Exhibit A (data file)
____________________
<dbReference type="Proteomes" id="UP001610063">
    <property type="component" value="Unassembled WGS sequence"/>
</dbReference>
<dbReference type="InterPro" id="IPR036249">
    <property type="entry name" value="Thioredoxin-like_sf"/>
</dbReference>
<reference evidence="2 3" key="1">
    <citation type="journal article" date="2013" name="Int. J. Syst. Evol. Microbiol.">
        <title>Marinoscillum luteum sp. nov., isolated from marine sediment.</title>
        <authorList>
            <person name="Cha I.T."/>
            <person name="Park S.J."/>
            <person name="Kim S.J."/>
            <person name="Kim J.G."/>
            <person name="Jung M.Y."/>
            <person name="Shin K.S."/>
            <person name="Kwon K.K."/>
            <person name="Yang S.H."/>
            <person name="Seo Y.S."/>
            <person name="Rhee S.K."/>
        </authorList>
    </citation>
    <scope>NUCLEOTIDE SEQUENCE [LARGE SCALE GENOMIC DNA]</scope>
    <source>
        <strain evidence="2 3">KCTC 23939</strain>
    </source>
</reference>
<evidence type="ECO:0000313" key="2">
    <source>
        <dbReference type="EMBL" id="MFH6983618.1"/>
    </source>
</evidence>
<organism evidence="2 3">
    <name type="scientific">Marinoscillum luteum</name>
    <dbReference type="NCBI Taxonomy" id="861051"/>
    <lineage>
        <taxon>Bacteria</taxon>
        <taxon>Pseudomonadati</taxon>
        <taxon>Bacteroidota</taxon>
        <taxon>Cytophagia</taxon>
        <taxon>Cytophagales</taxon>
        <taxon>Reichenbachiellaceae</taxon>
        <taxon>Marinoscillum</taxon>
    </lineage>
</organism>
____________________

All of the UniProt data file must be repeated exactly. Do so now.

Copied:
<dbReference type="Proteomes" id="UP001610063">
    <property type="component" value="Unassembled WGS sequence"/>
</dbReference>
<dbReference type="InterPro" id="IPR036249">
    <property type="entry name" value="Thioredoxin-like_sf"/>
</dbReference>
<reference evidence="2 3" key="1">
    <citation type="journal article" date="2013" name="Int. J. Syst. Evol. Microbiol.">
        <title>Marinoscillum luteum sp. nov., isolated from marine sediment.</title>
        <authorList>
            <person name="Cha I.T."/>
            <person name="Park S.J."/>
            <person name="Kim S.J."/>
            <person name="Kim J.G."/>
            <person name="Jung M.Y."/>
            <person name="Shin K.S."/>
            <person name="Kwon K.K."/>
            <person name="Yang S.H."/>
            <person name="Seo Y.S."/>
            <person name="Rhee S.K."/>
        </authorList>
    </citation>
    <scope>NUCLEOTIDE SEQUENCE [LARGE SCALE GENOMIC DNA]</scope>
    <source>
        <strain evidence="2 3">KCTC 23939</strain>
    </source>
</reference>
<evidence type="ECO:0000313" key="2">
    <source>
        <dbReference type="EMBL" id="MFH6983618.1"/>
    </source>
</evidence>
<organism evidence="2 3">
    <name type="scientific">Marinoscillum luteum</name>
    <dbReference type="NCBI Taxonomy" id="861051"/>
    <lineage>
        <taxon>Bacteria</taxon>
        <taxon>Pseudomonadati</taxon>
        <taxon>Bacteroidota</taxon>
        <taxon>Cytophagia</taxon>
        <taxon>Cytophagales</taxon>
        <taxon>Reichenbachiellaceae</taxon>
        <taxon>Marinoscillum</taxon>
    </lineage>
</organism>